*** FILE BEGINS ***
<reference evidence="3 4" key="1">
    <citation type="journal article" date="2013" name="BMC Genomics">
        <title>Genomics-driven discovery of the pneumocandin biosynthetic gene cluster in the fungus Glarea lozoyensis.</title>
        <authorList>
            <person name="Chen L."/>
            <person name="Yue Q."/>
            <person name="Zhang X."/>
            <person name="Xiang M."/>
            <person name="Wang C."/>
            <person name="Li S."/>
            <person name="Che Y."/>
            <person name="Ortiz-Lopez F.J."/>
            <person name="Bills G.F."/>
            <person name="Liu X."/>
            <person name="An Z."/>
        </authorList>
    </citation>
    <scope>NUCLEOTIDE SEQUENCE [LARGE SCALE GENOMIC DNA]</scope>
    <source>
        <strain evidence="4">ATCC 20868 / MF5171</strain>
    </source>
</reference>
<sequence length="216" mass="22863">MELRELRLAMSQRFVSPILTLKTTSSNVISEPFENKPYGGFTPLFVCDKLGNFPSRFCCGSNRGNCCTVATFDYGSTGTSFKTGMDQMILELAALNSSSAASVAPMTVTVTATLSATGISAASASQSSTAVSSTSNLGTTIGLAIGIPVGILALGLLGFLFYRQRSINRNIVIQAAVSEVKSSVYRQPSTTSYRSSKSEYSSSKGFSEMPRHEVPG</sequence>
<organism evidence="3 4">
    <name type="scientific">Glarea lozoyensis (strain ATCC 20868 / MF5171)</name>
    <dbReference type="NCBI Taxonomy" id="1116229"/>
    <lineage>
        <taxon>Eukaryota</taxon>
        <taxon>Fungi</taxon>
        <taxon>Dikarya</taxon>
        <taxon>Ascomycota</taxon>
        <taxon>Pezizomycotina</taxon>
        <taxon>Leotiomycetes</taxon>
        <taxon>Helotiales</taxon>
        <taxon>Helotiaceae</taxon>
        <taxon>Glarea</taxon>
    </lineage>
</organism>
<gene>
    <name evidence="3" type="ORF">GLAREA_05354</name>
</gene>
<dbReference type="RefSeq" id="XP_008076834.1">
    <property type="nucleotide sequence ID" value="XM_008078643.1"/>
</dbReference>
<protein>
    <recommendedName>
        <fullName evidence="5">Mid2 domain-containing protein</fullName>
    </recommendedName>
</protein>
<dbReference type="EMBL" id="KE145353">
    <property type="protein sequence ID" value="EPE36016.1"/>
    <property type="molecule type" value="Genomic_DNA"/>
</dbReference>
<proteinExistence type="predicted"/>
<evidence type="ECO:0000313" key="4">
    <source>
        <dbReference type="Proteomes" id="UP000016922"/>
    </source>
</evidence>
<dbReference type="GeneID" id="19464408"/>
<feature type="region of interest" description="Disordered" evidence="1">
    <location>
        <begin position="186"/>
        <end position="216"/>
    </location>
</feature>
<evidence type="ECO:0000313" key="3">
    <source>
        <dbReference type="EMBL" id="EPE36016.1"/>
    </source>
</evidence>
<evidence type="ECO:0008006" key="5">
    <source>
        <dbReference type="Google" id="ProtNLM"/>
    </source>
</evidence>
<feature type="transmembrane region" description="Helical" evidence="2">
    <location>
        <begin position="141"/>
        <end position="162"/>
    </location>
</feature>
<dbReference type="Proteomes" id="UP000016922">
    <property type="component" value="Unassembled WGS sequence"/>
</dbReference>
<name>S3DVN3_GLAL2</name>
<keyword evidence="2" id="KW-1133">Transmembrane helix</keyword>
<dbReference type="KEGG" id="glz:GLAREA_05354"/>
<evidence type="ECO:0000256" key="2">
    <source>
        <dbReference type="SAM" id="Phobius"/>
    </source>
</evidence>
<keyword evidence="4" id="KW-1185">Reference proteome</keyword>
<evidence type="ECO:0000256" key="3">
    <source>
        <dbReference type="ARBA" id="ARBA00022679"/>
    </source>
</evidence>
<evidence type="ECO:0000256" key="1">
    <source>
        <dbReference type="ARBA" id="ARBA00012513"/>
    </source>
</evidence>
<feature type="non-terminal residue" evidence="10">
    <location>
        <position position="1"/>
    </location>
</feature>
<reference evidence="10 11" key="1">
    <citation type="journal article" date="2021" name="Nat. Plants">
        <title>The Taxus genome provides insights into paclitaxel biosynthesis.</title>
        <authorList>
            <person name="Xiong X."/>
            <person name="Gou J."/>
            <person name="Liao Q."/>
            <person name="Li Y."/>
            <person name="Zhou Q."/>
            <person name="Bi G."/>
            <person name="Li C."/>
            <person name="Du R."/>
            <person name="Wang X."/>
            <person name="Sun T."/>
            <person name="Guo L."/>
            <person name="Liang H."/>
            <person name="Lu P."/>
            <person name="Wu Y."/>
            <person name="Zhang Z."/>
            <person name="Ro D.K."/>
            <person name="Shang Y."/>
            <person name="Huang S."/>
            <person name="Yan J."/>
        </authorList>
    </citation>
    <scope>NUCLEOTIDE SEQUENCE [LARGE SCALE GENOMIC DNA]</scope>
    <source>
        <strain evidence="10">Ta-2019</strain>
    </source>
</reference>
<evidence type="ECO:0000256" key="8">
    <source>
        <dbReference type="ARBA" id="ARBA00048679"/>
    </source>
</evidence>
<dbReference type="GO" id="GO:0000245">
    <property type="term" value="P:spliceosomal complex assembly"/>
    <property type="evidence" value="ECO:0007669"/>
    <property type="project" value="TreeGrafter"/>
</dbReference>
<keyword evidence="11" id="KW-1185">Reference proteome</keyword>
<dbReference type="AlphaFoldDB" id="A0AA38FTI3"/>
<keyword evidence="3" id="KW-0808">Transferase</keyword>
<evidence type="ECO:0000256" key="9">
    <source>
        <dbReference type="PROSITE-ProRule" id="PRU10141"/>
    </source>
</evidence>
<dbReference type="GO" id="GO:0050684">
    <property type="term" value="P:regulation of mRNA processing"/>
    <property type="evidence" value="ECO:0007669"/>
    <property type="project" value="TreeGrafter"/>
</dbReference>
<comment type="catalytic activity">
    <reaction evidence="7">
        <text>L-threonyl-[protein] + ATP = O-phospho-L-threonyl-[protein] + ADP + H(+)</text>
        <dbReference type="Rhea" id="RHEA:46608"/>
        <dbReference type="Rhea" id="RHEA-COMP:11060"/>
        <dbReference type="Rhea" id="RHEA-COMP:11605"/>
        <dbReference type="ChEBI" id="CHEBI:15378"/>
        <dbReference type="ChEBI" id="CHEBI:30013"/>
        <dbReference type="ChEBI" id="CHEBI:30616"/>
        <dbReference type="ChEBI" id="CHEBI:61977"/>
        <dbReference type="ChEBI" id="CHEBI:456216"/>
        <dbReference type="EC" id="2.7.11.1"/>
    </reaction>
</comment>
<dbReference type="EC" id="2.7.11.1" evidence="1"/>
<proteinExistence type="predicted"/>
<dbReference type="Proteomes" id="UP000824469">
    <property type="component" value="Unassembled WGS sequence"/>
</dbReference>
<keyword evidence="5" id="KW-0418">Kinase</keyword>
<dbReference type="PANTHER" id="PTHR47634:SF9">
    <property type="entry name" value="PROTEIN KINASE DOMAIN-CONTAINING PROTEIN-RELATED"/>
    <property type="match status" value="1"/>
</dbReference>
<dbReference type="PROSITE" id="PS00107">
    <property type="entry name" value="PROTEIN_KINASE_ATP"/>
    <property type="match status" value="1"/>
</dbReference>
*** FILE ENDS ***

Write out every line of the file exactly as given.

<reference evidence="3 4" key="1">
    <citation type="journal article" date="2013" name="BMC Genomics">
        <title>Genomics-driven discovery of the pneumocandin biosynthetic gene cluster in the fungus Glarea lozoyensis.</title>
        <authorList>
            <person name="Chen L."/>
            <person name="Yue Q."/>
            <person name="Zhang X."/>
            <person name="Xiang M."/>
            <person name="Wang C."/>
            <person name="Li S."/>
            <person name="Che Y."/>
            <person name="Ortiz-Lopez F.J."/>
            <person name="Bills G.F."/>
            <person name="Liu X."/>
            <person name="An Z."/>
        </authorList>
    </citation>
    <scope>NUCLEOTIDE SEQUENCE [LARGE SCALE GENOMIC DNA]</scope>
    <source>
        <strain evidence="4">ATCC 20868 / MF5171</strain>
    </source>
</reference>
<sequence length="216" mass="22863">MELRELRLAMSQRFVSPILTLKTTSSNVISEPFENKPYGGFTPLFVCDKLGNFPSRFCCGSNRGNCCTVATFDYGSTGTSFKTGMDQMILELAALNSSSAASVAPMTVTVTATLSATGISAASASQSSTAVSSTSNLGTTIGLAIGIPVGILALGLLGFLFYRQRSINRNIVIQAAVSEVKSSVYRQPSTTSYRSSKSEYSSSKGFSEMPRHEVPG</sequence>
<organism evidence="3 4">
    <name type="scientific">Glarea lozoyensis (strain ATCC 20868 / MF5171)</name>
    <dbReference type="NCBI Taxonomy" id="1116229"/>
    <lineage>
        <taxon>Eukaryota</taxon>
        <taxon>Fungi</taxon>
        <taxon>Dikarya</taxon>
        <taxon>Ascomycota</taxon>
        <taxon>Pezizomycotina</taxon>
        <taxon>Leotiomycetes</taxon>
        <taxon>Helotiales</taxon>
        <taxon>Helotiaceae</taxon>
        <taxon>Glarea</taxon>
    </lineage>
</organism>
<gene>
    <name evidence="3" type="ORF">GLAREA_05354</name>
</gene>
<dbReference type="RefSeq" id="XP_008076834.1">
    <property type="nucleotide sequence ID" value="XM_008078643.1"/>
</dbReference>
<protein>
    <recommendedName>
        <fullName evidence="5">Mid2 domain-containing protein</fullName>
    </recommendedName>
</protein>
<dbReference type="EMBL" id="KE145353">
    <property type="protein sequence ID" value="EPE36016.1"/>
    <property type="molecule type" value="Genomic_DNA"/>
</dbReference>
<proteinExistence type="predicted"/>
<evidence type="ECO:0000313" key="4">
    <source>
        <dbReference type="Proteomes" id="UP000016922"/>
    </source>
</evidence>
<dbReference type="GeneID" id="19464408"/>
<feature type="region of interest" description="Disordered" evidence="1">
    <location>
        <begin position="186"/>
        <end position="216"/>
    </location>
</feature>
<evidence type="ECO:0000313" key="3">
    <source>
        <dbReference type="EMBL" id="EPE36016.1"/>
    </source>
</evidence>
<evidence type="ECO:0008006" key="5">
    <source>
        <dbReference type="Google" id="ProtNLM"/>
    </source>
</evidence>
<feature type="transmembrane region" description="Helical" evidence="2">
    <location>
        <begin position="141"/>
        <end position="162"/>
    </location>
</feature>
<dbReference type="Proteomes" id="UP000016922">
    <property type="component" value="Unassembled WGS sequence"/>
</dbReference>
<name>S3DVN3_GLAL2</name>
<keyword evidence="2" id="KW-1133">Transmembrane helix</keyword>
<dbReference type="KEGG" id="glz:GLAREA_05354"/>
<evidence type="ECO:0000256" key="2">
    <source>
        <dbReference type="SAM" id="Phobius"/>
    </source>
</evidence>
<keyword evidence="4" id="KW-1185">Reference proteome</keyword>
<evidence type="ECO:0000256" key="3">
    <source>
        <dbReference type="ARBA" id="ARBA00022679"/>
    </source>
</evidence>
<evidence type="ECO:0000256" key="1">
    <source>
        <dbReference type="ARBA" id="ARBA00012513"/>
    </source>
</evidence>
<feature type="non-terminal residue" evidence="10">
    <location>
        <position position="1"/>
    </location>
</feature>
<reference evidence="10 11" key="1">
    <citation type="journal article" date="2021" name="Nat. Plants">
        <title>The Taxus genome provides insights into paclitaxel biosynthesis.</title>
        <authorList>
            <person name="Xiong X."/>
            <person name="Gou J."/>
            <person name="Liao Q."/>
            <person name="Li Y."/>
            <person name="Zhou Q."/>
            <person name="Bi G."/>
            <person name="Li C."/>
            <person name="Du R."/>
            <person name="Wang X."/>
            <person name="Sun T."/>
            <person name="Guo L."/>
            <person name="Liang H."/>
            <person name="Lu P."/>
            <person name="Wu Y."/>
            <person name="Zhang Z."/>
            <person name="Ro D.K."/>
            <person name="Shang Y."/>
            <person name="Huang S."/>
            <person name="Yan J."/>
        </authorList>
    </citation>
    <scope>NUCLEOTIDE SEQUENCE [LARGE SCALE GENOMIC DNA]</scope>
    <source>
        <strain evidence="10">Ta-2019</strain>
    </source>
</reference>
<evidence type="ECO:0000256" key="8">
    <source>
        <dbReference type="ARBA" id="ARBA00048679"/>
    </source>
</evidence>
<dbReference type="GO" id="GO:0000245">
    <property type="term" value="P:spliceosomal complex assembly"/>
    <property type="evidence" value="ECO:0007669"/>
    <property type="project" value="TreeGrafter"/>
</dbReference>
<keyword evidence="11" id="KW-1185">Reference proteome</keyword>
<dbReference type="AlphaFoldDB" id="A0AA38FTI3"/>
<keyword evidence="3" id="KW-0808">Transferase</keyword>
<evidence type="ECO:0000256" key="9">
    <source>
        <dbReference type="PROSITE-ProRule" id="PRU10141"/>
    </source>
</evidence>
<dbReference type="GO" id="GO:0050684">
    <property type="term" value="P:regulation of mRNA processing"/>
    <property type="evidence" value="ECO:0007669"/>
    <property type="project" value="TreeGrafter"/>
</dbReference>
<comment type="catalytic activity">
    <reaction evidence="7">
        <text>L-threonyl-[protein] + ATP = O-phospho-L-threonyl-[protein] + ADP + H(+)</text>
        <dbReference type="Rhea" id="RHEA:46608"/>
        <dbReference type="Rhea" id="RHEA-COMP:11060"/>
        <dbReference type="Rhea" id="RHEA-COMP:11605"/>
        <dbReference type="ChEBI" id="CHEBI:15378"/>
        <dbReference type="ChEBI" id="CHEBI:30013"/>
        <dbReference type="ChEBI" id="CHEBI:30616"/>
        <dbReference type="ChEBI" id="CHEBI:61977"/>
        <dbReference type="ChEBI" id="CHEBI:456216"/>
        <dbReference type="EC" id="2.7.11.1"/>
    </reaction>
</comment>
<dbReference type="EC" id="2.7.11.1" evidence="1"/>
<proteinExistence type="predicted"/>
<dbReference type="Proteomes" id="UP000824469">
    <property type="component" value="Unassembled WGS sequence"/>
</dbReference>
<keyword evidence="5" id="KW-0418">Kinase</keyword>
<dbReference type="PANTHER" id="PTHR47634:SF9">
    <property type="entry name" value="PROTEIN KINASE DOMAIN-CONTAINING PROTEIN-RELATED"/>
    <property type="match status" value="1"/>
</dbReference>
<dbReference type="PROSITE" id="PS00107">
    <property type="entry name" value="PROTEIN_KINASE_ATP"/>
    <property type="match status" value="1"/>
</dbReference>